Last Wednesday, August 10th, we got to check out Boy and Bear at the Knitting Factory in Brooklyn, New York. If you haven’t heard of this folkloric band from down under, you have plenty of time to catch up. We’ll start you off. Originally a solo project for lead vocalist and guitarist, Dave Hosking, Boy and Bear expanded their lineup in 2009 to include bassist, Jake Tarasenko, vocalist and guitarist, Killian Gavin, drummer and vocalist, Tim Hart and banjoist and keyboardist, Jon Hart. The Australian band has toured with the folk kings, Mumford & Sons, in 2010 and they also released their debut EP, “With Emperor Antarctica” within the same year. Since then, the quintet has been all over America, performing at South by Southwest, Lollapalooza and in New York City. After an American filled summer, the group dropped their debut album, “Moonfire”, on August 9th via Universal Records. That’s a wrap for the adventures of Boy and Bear for now. We speculate Boy and Bear won’t be home in Australia for too long; their hectic schedule is only just beginning.
We are basing the success of Boy and Bear, not only on the group’s eclectic tunes, but also their insatiable charm both on the stage and off. Boy and Bear just have it. The Australians are here to play music and the success that comes with this career is just an extra bonus. By pressing play on “Moonfire”, you can immediately sense the joy music brings them. When watching the group perform these tunes on stage, you are positively overwhelmed by an unexplainable surge of happiness that can turn the most rigid frown upside down.
For you, New York Shockya readers, who couldn’t attend Boy and Bear’s show, we’ll try our best to convey the aura these guys brought to The Knitting Factory. The quintet opened up the concert with the lead track off of “Moonfire”, “Lord May”. The crowd tightly gathered in front of the stage creating an intimate setting between them and Boy and Bear. With the mood set, Hosking’s deep vocals commanded the attention of the crowd, who stared at him in silence. The on point harmonizing of the other members helped create an overall sound that overpowered the small setting of The Knitting Factory. Right then and there, it was obvious Boy and Bear were stars in the making.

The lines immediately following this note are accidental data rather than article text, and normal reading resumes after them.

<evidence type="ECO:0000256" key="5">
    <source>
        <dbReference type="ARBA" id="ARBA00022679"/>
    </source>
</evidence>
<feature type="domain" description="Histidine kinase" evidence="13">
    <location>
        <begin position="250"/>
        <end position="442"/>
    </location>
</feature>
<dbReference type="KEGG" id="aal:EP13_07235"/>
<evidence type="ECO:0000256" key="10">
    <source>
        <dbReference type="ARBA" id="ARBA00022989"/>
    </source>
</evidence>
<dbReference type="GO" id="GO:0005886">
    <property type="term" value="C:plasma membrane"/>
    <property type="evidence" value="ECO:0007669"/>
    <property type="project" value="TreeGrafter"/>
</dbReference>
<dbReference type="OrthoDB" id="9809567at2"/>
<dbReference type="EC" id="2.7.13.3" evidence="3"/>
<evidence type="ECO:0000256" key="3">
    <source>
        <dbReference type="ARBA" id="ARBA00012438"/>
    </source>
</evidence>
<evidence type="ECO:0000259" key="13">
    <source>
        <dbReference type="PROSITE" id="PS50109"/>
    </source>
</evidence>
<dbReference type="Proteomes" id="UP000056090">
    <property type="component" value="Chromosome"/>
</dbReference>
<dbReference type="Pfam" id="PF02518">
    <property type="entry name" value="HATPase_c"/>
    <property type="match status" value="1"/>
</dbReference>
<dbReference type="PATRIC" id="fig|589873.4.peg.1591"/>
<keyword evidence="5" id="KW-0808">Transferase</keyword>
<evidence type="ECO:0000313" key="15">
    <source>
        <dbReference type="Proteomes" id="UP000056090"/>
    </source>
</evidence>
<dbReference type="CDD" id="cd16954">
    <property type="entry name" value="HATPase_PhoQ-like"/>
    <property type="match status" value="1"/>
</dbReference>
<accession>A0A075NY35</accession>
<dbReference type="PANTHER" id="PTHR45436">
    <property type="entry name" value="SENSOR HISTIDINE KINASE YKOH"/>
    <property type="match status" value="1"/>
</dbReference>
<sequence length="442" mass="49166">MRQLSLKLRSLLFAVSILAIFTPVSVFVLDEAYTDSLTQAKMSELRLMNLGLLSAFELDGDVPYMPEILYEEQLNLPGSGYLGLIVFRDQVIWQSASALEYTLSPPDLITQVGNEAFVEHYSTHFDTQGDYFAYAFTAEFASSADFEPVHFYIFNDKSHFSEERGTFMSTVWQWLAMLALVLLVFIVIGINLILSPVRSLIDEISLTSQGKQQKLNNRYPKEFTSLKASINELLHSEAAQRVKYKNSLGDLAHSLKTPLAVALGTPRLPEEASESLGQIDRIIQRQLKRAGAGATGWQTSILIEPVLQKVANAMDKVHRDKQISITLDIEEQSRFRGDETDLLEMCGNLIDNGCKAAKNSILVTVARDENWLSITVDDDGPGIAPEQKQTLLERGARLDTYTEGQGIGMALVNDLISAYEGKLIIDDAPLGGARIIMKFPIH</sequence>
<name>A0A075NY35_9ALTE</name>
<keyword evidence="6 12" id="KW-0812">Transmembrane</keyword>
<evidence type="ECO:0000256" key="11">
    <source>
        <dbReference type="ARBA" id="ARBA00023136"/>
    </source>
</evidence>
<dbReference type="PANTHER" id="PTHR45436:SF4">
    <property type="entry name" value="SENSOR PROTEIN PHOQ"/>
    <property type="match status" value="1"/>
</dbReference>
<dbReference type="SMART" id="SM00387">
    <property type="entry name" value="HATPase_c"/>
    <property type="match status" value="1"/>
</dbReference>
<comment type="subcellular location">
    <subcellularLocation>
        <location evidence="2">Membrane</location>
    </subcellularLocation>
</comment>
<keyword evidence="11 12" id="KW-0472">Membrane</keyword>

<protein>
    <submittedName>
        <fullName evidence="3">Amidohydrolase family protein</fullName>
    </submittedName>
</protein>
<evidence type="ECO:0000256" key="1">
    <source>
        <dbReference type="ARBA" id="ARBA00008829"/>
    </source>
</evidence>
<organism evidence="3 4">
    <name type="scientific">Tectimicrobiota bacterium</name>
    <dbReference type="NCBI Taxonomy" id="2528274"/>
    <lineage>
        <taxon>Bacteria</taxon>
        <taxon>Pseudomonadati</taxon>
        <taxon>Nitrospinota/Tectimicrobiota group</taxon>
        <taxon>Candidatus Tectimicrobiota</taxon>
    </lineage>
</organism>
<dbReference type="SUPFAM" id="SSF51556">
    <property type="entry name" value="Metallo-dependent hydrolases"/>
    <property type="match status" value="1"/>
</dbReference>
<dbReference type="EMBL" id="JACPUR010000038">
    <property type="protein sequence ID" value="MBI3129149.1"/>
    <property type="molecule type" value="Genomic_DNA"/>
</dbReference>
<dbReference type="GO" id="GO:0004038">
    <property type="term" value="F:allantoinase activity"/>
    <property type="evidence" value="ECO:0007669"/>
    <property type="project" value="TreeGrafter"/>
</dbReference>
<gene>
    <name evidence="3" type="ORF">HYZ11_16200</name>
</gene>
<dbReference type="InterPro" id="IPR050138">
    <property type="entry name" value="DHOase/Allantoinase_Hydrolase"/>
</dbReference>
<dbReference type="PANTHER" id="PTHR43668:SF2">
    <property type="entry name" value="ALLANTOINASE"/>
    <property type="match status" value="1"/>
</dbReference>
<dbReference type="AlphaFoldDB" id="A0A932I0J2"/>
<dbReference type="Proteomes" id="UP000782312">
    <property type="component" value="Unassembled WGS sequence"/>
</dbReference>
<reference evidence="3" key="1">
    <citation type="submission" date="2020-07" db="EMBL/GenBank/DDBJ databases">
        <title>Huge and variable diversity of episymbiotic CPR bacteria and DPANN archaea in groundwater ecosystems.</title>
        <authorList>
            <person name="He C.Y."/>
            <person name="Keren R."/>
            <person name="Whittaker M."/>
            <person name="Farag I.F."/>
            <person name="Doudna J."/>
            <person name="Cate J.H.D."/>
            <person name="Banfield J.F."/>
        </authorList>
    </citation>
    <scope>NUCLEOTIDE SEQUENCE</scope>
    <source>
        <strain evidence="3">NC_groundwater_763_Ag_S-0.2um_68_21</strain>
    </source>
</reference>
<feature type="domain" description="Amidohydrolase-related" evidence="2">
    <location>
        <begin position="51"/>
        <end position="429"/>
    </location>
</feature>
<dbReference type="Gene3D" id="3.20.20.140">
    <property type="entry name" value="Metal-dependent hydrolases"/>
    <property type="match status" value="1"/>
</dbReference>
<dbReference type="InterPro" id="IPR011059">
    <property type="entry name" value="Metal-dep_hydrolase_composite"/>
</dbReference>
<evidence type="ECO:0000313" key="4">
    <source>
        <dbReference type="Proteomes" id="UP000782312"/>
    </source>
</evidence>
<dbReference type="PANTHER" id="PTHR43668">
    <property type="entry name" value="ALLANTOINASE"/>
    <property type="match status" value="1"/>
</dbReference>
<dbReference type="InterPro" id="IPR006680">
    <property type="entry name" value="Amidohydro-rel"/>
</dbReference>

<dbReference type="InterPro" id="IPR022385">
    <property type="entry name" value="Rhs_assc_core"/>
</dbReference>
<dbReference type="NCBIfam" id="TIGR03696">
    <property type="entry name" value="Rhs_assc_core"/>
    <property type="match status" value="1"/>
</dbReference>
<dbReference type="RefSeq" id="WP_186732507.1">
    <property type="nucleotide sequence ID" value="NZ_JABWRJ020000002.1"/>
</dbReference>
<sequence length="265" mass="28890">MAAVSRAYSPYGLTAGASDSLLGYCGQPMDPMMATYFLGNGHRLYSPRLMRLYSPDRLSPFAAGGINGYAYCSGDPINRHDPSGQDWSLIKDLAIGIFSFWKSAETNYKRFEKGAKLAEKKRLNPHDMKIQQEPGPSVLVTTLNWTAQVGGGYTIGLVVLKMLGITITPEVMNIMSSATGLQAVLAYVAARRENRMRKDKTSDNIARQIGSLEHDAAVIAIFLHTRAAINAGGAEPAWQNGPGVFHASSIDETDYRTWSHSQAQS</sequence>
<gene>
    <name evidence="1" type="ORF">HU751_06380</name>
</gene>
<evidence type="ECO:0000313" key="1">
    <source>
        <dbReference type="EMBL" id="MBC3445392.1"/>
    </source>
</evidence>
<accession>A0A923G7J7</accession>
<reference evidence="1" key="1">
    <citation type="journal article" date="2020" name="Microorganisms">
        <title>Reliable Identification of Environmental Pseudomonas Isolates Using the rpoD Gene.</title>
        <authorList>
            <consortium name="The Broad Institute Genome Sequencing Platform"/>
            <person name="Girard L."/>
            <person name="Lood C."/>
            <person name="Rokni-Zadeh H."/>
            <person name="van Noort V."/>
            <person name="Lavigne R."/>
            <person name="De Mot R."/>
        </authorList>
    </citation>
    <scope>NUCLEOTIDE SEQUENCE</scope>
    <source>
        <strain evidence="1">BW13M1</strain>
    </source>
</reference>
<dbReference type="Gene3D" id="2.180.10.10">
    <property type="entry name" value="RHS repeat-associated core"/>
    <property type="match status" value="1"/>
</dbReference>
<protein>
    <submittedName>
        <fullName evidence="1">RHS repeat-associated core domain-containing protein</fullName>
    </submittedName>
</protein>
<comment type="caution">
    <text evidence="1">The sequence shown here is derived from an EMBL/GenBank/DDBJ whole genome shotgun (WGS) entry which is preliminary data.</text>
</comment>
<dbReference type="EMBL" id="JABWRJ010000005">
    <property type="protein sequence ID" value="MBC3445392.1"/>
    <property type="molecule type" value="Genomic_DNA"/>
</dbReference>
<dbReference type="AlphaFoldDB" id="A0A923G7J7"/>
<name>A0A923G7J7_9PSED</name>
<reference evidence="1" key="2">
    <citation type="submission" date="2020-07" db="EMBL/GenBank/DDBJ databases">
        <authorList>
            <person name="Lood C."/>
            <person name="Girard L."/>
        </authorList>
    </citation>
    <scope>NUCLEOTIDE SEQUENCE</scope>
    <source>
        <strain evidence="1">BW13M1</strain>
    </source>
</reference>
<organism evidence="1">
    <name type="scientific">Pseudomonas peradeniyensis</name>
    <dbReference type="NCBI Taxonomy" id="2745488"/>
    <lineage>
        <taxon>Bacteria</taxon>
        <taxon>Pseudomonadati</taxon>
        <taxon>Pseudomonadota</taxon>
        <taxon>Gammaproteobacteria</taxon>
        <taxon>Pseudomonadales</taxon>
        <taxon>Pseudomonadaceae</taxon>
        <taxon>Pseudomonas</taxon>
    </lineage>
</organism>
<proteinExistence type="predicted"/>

The Australian group continued to a play a set list mostly of tunes off of “Moonfire”. Whether or not these tracks were intended to read like stories, the folkloric music of Boy and Bear played like an open book. Our favorite “story” was that of the tune, “Part Time Believer”. While the band harmonized in a handful of their tunes, “Part Time Believer” was the most impeccable collaboration of them all. The band chimed in together during the chorus. The blending of their vocals softened the group’s sound and awakened another side of the band that was more passive and somber. This part of their personality caused a reaction above our skin, goose bumps. If you want to find out what inspired the track, just travel further down the page and check out Hosking’s answer in our video interview.
The power of the Boy and Bear is exuded from both ends, vocally and instrumentally. The members of the group are multi-talented and this facet of the band is undeniably recognized. Let’s take the track “Big Man”, for example. Bassist, Tarasenko, moved on over to the drums and drummer, Tim Hart, held onto the tambourine. Whether or not these musicians have a preference of one instrument over another, you simply cannot tell. Each played the instrument with as much vigor as they did with the other.
Amongst the instrumental sounds, the vocals, the group’s laidback attire, with some members even barefoot, the overall feel of Boy and Bear is best described as organic. The group doesn’t need any outlandish electronic devices to amp up their sound because it is already golden. We tend to consider debut albums to be a foundation for the group to build on. They are rough outlines of a sound we can expect to hear in the band’s future. Well, not surprisingly, Boy and Bear have broken the mold with their debut album. “Moonfire” is just the start for this quintet, but it is one hell of a beginning.
Remember to check out our video interview with Boy and Bear at The Knitting Factory below!
by Lonnie Nemiroff